“Because the schools are in a two-city block area, we are looking at the best ways for us to get parents dropping off their kids as well as picking them up,” Jackson said. “We are putting our resources out there every morning and afternoon to monitor speeding and any other traffic  issues that may arise so that we can lend a helping hand.”

Jackson said the city has also identified available funds that can only be used for crossing guards.

“They will be able to pay overtime to teachers to man some of those intersections,” he said.

Grandview Police Officer Albert Sanchez, who’s a school resource officer or Grandview ISD, said they have designated areas for parents who are dropping off their students or walking them into the schools in the mornings.

“During those times, parents need to be patient and not be on their cellphones,” Sanchez said. “Parking lots are marked with arrows or traffic cones to help with traffic flow. We also have adults helping with traffic flow.”

He also encourages students not to run around or be on their cellphones when they’re walking across parking lots in case someone drives through it.

“We also encourage vehicles to not drive through the parking lots,” he said. “They need to go through the marked lanes to avoid students.” 

During pick up, Venus Elementary School Principal Lori Box said students are delivered to their car by an adult. 

“Students are kept inside until their name is called, and only then do they go out to have an adult take them to their car,” Box said. “During drop-off in the morning, we also have adults in the drive.

“Most students get out on the walkway side so there is no traffic to cross. If they are in the outside lane, an adult helps them out of the car, and they are escorted to the walkway.”

During bus drop off and pick up, she said students are unloaded and loaded on the sidewalk side by the building and are escorted into the building or walked to their bus at dismissal.

“Again, students remain in the building until their bus is ready to be unloaded/loaded,” she said. “Safety for our students, staff, and parents are of the utmost importance.”  

Before the school year began, Texas Department of Transportation officials encouraged school officials to remind parents about their campuses’ traffic laws and what they should do when they enter the school zone. 

TxDOT’s “Be Safe, Drive Smart, Public Awareness and Education” campaign offers timely back-to-school tips for both drivers and students to help everyone feel safe. The campaign offers tips to children walking or biking to school; parents driving in school zones; and residents sharing the road with school buses.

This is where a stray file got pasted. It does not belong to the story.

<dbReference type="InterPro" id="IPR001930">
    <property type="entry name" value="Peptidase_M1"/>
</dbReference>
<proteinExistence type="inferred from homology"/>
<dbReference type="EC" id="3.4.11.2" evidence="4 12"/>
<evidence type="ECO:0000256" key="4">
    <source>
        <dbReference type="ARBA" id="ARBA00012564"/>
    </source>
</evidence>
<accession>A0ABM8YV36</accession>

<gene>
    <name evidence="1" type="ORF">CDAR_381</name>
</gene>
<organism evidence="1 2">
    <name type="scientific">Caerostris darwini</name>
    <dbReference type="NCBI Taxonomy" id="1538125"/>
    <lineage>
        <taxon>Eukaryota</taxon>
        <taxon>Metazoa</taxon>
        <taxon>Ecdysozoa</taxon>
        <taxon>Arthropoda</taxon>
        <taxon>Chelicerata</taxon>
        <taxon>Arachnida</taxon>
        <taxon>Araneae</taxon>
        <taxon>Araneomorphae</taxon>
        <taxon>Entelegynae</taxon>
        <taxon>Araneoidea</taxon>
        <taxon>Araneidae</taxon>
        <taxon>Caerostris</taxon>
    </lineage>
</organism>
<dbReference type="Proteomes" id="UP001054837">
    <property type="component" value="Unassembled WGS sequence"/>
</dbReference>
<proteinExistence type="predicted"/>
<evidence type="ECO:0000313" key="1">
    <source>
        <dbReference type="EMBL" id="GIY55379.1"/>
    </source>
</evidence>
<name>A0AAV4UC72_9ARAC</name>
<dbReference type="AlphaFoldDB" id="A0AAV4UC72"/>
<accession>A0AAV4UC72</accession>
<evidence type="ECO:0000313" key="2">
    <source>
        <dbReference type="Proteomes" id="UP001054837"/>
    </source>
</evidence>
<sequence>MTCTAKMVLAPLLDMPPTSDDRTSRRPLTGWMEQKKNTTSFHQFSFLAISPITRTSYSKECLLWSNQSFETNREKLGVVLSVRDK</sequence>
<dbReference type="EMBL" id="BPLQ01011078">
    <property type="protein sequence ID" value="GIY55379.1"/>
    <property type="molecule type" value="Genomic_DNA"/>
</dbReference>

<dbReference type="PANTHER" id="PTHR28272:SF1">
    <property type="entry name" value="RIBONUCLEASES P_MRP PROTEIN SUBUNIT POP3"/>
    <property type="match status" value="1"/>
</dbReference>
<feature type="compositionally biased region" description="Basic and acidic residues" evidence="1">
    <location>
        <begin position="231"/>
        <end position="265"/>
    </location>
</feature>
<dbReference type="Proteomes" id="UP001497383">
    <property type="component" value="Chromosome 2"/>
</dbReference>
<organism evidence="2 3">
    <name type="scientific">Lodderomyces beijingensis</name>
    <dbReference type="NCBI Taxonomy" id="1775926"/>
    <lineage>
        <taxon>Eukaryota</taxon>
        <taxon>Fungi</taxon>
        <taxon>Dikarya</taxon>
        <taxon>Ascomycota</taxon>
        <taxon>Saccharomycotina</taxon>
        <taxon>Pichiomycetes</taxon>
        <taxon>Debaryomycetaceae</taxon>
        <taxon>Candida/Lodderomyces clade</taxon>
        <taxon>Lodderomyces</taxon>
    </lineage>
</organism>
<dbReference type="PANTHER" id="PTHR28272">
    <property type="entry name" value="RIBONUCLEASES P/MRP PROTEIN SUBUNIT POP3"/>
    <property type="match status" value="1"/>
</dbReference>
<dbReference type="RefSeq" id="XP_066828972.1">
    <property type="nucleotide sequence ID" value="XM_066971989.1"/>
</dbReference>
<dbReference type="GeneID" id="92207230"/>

Officials give the following tips for children walking or biking to school:

• Always walk on sidewalks whenever they’re available.

• Cross the street at intersections or marked crosswalks. Look left, right and left again before proceeding.

• Always obey crossing guards.

• Make eye contact with drivers before crossing the street. Never assume a driver sees you.

• Look for traffic when stepping off a bus or from behind parked cars.

• Always wear a helmet when riding a bicycle.

• Don’t be distracted by electronic devices that take your eyes and ears off the road.

• Follow all traffic rules, signs and signals.

Officials give the following tips for residents driving in school zones:

• Stay alert and put your phone way. Using a handheld electronic device while driving in an active school zone is against the law.

• Always obey school zone speed limit signs. Remember, traffic fines usually double in school zones.

• Drop off and pick up your children in your school’s designated areas, not in the middle of the street.

• Keep an eye on children gathered at bus stops.

• Watch for children who might dart across the street or between vehicles.

Officials give the following tips for drivers sharing the road with buses:

• Never tailgate. Follow at a safe distance, keeping in mind that school buses make frequent stops.

• Stop for flashing red lights or a stop sign on a school bus, regardless of which direction you’re headed. Continue your trip once the bus has moved, the flashing lights stop flashing or the bus driver signals it’s OK to pass.

• Violations can lead to a fine of up to $1,250 for a first offense. 

For more tips, visit


Features reporter 

Jessica Pounds 

contributed to this story.